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"King's Heart" Proves Evil Can't Kill Faith
"King's Heart" Proves Evil Can't Kill Faith

"King's Heart" Proves Evil Can't Kill Faith

By Jacob Sahms

Maria and Kevin O’Bryan, the minds behind the short film, King’s Heart, shared with about their inspiration for the story, putting the story into action, and how sports serve as a metaphor for life. Their passion for sharing the story and the way they've woven scripture into the context of the story will move you, and the film itself will inspire you to run your race!

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Tell us a bit about yourselves.

Maria: We’re a husband and wife combo going on ten years of marriage with two kids. We met when I was directing an off-Broadway play, and he came and auditioned.

Kevin: I had moved out to New York from Indiana in 2001 for an architectural internship, and ended up going back to Indiana starting Bible studies in the theater department. I ended up moving back to NY to pursue acting, and ended up in the Christian off-Broadway play that Maria was directing. We have a passion for pursuing this full time for the Lord.

How did you get involved in King’s Heart?

Maria: It’s loosely based on my brother, Louis, who suddenly passed in 2010.

Kevin: People have asked us about a full-length feature, and we really feel like we’ve told the story that the Lord called us to tell.

Maria: A lot of the audience members were surprised at the end to find out that it was a true story.

Kevin: We wanted it to resonate with people’s lives, and then have them go, ‘oh, wow, this really happened!’ We wanted the story to stand on its own. We thought people might get caught up in the characters instead of internalizing it for themselves. Sometimes, it’s just amazing to sit back and see how it all came together. We’re just in awe.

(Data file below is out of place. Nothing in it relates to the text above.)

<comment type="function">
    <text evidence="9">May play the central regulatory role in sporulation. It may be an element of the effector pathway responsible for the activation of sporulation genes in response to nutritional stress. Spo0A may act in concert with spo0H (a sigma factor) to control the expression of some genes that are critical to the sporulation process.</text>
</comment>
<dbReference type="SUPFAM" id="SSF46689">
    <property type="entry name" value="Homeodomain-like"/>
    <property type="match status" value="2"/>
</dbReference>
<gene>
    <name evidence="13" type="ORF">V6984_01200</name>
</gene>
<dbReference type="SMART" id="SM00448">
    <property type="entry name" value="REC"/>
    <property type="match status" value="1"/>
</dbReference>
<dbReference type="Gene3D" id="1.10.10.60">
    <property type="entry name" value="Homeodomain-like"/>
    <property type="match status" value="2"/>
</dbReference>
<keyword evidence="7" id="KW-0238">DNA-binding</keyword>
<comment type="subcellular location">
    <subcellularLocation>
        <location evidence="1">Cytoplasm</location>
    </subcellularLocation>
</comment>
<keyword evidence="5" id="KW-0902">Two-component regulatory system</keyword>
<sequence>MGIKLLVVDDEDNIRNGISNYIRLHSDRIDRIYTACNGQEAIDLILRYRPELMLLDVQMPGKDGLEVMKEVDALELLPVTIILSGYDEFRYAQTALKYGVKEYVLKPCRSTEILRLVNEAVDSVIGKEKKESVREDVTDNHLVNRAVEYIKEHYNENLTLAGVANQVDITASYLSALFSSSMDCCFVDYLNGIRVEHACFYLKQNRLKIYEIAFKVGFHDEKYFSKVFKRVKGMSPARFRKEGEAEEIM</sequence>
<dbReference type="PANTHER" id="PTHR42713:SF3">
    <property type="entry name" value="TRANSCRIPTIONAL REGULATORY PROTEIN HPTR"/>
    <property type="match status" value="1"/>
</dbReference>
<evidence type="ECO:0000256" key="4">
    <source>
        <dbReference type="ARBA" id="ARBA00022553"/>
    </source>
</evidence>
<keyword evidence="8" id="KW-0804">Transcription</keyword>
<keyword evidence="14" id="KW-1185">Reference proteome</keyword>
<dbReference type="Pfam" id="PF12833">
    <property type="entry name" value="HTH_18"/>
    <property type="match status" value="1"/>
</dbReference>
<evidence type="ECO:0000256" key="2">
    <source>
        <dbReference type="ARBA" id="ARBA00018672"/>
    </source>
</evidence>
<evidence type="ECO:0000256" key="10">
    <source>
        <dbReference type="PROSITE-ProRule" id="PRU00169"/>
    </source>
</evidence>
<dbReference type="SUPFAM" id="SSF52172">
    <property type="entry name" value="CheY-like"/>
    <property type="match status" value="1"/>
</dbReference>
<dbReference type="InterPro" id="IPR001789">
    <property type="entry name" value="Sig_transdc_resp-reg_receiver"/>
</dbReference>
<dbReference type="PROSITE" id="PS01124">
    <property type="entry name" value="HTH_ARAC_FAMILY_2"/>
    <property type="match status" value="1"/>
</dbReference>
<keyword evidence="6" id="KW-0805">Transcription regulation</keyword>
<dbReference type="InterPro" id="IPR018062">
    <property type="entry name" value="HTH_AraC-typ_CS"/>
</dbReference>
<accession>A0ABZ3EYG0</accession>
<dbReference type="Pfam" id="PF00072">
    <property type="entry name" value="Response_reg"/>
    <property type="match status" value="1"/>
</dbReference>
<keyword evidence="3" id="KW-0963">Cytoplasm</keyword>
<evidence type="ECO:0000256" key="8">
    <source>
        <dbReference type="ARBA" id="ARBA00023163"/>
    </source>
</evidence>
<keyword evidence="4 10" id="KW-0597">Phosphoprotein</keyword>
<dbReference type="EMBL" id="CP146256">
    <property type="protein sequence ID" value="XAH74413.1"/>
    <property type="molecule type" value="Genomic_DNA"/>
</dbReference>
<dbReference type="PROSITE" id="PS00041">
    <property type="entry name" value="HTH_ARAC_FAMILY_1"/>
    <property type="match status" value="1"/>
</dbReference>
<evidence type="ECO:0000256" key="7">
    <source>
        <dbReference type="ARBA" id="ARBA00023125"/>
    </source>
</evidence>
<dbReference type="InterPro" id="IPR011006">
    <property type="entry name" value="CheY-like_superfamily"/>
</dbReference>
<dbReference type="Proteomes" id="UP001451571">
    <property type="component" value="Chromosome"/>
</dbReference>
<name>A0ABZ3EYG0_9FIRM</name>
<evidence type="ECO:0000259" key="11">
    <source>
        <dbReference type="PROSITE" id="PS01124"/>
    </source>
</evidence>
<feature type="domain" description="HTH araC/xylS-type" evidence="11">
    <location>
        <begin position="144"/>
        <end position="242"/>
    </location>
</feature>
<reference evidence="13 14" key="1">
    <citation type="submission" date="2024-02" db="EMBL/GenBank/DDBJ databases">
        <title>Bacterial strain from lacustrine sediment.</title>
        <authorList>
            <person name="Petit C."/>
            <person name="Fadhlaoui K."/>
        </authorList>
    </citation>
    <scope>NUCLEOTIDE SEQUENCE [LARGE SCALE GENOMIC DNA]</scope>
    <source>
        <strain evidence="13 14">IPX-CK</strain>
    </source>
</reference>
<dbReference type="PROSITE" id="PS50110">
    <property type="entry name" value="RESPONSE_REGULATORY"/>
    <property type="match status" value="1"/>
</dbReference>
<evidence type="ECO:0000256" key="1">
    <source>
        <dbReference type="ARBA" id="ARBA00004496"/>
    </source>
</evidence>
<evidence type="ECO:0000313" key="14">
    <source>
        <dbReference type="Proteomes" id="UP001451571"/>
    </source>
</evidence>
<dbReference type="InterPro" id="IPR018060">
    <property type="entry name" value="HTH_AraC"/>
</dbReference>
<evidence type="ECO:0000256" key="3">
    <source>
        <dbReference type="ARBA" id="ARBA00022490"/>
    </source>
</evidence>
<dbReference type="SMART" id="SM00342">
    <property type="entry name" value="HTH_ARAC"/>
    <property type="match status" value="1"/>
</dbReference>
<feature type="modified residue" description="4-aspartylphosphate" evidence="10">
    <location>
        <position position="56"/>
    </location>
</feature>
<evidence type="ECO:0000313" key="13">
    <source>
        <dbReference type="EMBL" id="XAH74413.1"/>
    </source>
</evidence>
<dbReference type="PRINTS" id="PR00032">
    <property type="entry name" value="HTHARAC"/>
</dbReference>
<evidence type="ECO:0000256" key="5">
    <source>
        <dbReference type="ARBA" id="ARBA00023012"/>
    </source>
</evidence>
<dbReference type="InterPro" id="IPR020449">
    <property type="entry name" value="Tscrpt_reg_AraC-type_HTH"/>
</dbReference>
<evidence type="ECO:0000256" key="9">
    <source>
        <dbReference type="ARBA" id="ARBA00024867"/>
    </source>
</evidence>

What was your motivation for sharing this story?

Maria: As the real life events happened, the people around us were quick to say the things we captured in the dialogue of the movie. “I don’t know why God does the things he does.” Or, “maybe he was saving him from something worse later.”

Kevin: That’s not the God we believe in. We believe what it says in the book of John, in a God who loves us. We believe that there’s an enemy who came to steal, kill, and destroy. We wanted to show the God of the Bible, and to bring knowledge that there’s an enemy out there.

So many people will dwell on the initial act of Louis passing on. But we believe that Louis was just the initial act aimed at killing the faith of the family to steal their future and eternity.  We thought that the analogy, to steal the seed, kill the face, destroy the future, helped tell the story.

In the film, Jackie says, “he was stolen from us, and I wanted to know why.” It was the enemy’s intent to send a ripple through the family. It’s been very tough for Maria because it’s so close to her. She’s really been the tuning fork or litmus test about how we did it. 

We want people to see that God is there to help them get through it. “Rise up and don’t be defeated.”

Maria: It’s a spiritual battle but a lot of people don’t acknowledge it. When something bad happens, most people blame God. The purpose is to open people’s eyes to, in our opinion, how they’re loved by God and wants them to be in intimacy with him. So that when something bad happens, they can rest on God’s power, not their own.

You depict evil as a moving, seeking presence bordering on madness, almost tangible but not quite. Talk about using that as the way you show evil in your film.

Kevin: We had a lot of conversations about it because we didn’t want to make a cheesy a little demon character (laughs). We wanted the audience to be able to see it from the enemy’s perspective, to convey that targeting us. It took us a long time to get that imagery, what it would look like through the lens, distorting the color.